Many people are fascinated by my job as a marine scientist. I often hear wistful comments like, "I wish I had chosen an exciting career like that." I'm here to tell you it's not too late. A phenomenon called citizen science is gaining in popularity, particularly in our coastal communities.

Citizen science is public participation in scientific research by volunteers or amateur scientists. It often involves monitoring or research activities capable of being accomplished by non-professional scientists. These programs are designed to engage community members as collaborators throughout the research process including identifying research topics, monitoring and data collection, or information dissemination.

Citizen science is a fun and interesting way for people to understand and learn about what is taking place in their own neighborhoods.

Citizen scientists report joining research projects for a variety of reasons. Some want to make a difference and contribute to society. Others love science, are curious about their communities and want to ensure that local research projects include a layperson's perspective. CS projects can build trust, as scientists recognize the value of public outreach, while participants see how science can advance their understanding of the world they live in.

The University of Florida has a long history of recruiting and utilizing citizen scientists in a host of research projects. Researchers have long relied on citizen scientists to report the spread of the invasive Cuban treefrog by documenting and submitting frog sightings. The first Cuban treefrog in Okaloosa County was caught and reported by a local citizen scientist. Participating can be as simple as taking photos of the frogs (http://ufwildlife.ifas.ufl.edu/citizen_sci.shtml).

The Choctawhatchee Basin Alliance and the University of Florida Lake Watch Program have partnered for years with local citizens to monitor over 130 sampling sites within the Choctawhatchee Bay, Choctawhatchee River, all the coastal dune lakes in Walton County, and even in the Gulf of Mexico, just off shore in Okaloosa and Walton counties (http://www.basinalliance.org/page.cfm?articleID=4). They frequently recruit citizen scientists for many of their other local research projects including building living shorelines and a new oyster gardening initiative.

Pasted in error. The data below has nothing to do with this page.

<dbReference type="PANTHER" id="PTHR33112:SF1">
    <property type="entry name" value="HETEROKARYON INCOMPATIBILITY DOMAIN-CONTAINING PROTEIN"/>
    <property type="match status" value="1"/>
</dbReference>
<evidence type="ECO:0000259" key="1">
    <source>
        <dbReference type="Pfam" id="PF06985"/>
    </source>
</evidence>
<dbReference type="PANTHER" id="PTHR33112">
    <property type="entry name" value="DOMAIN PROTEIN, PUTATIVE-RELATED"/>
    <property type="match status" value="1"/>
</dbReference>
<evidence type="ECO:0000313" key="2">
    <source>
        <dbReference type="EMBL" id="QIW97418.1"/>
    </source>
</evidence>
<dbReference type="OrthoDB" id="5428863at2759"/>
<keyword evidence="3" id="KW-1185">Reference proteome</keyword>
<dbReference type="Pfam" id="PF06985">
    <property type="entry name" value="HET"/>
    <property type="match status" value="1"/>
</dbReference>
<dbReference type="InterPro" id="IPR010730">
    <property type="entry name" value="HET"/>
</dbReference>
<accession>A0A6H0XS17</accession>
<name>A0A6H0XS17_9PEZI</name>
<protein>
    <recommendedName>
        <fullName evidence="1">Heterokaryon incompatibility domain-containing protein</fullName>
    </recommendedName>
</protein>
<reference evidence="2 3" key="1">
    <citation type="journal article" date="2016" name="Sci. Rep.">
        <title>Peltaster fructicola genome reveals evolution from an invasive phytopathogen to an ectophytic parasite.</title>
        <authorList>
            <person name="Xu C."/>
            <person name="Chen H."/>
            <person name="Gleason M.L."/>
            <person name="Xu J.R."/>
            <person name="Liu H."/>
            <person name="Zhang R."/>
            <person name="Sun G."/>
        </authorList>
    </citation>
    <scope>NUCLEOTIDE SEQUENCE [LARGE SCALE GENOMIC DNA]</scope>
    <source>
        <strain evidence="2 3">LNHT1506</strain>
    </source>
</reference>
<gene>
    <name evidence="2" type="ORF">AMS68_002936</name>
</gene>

The Florida Fish and Wildlife Conservation Commission lists citizen science as a smart, cost-effective strategy to enhance the FWC's ability to conserve Florida's diversity of fish and wildlife species and habitats, according to its website. See http://myfwc.com/get-involved/citizen-science/ for more information.

The FWC is currently seeking volunteers and college students to assist with the 2017 Seagrass Integrated Monitoring and Mapping program in Franklin County (http://myfwc.com/research/habitat/seagrasses/projects/active/simm/). This is a statewide collaborative effort which facilitates the collection and publication of monitoring and mapping data for Florida seagrasses in order to assess the status and trends of this vital ecosystem. This would be a great opportunity for those students wanting to gain some field experiences to add to their resume.

If being a citizen scientist sounds like a fun activity for you or your family, take a look at the links provided in this article, or contact me at lgtiu@ufl.edu for additional suggestions.

Laura Tiu is an agent at the University of Florida's Institute of Food and Agricultural Sciences Extension office in Crestview.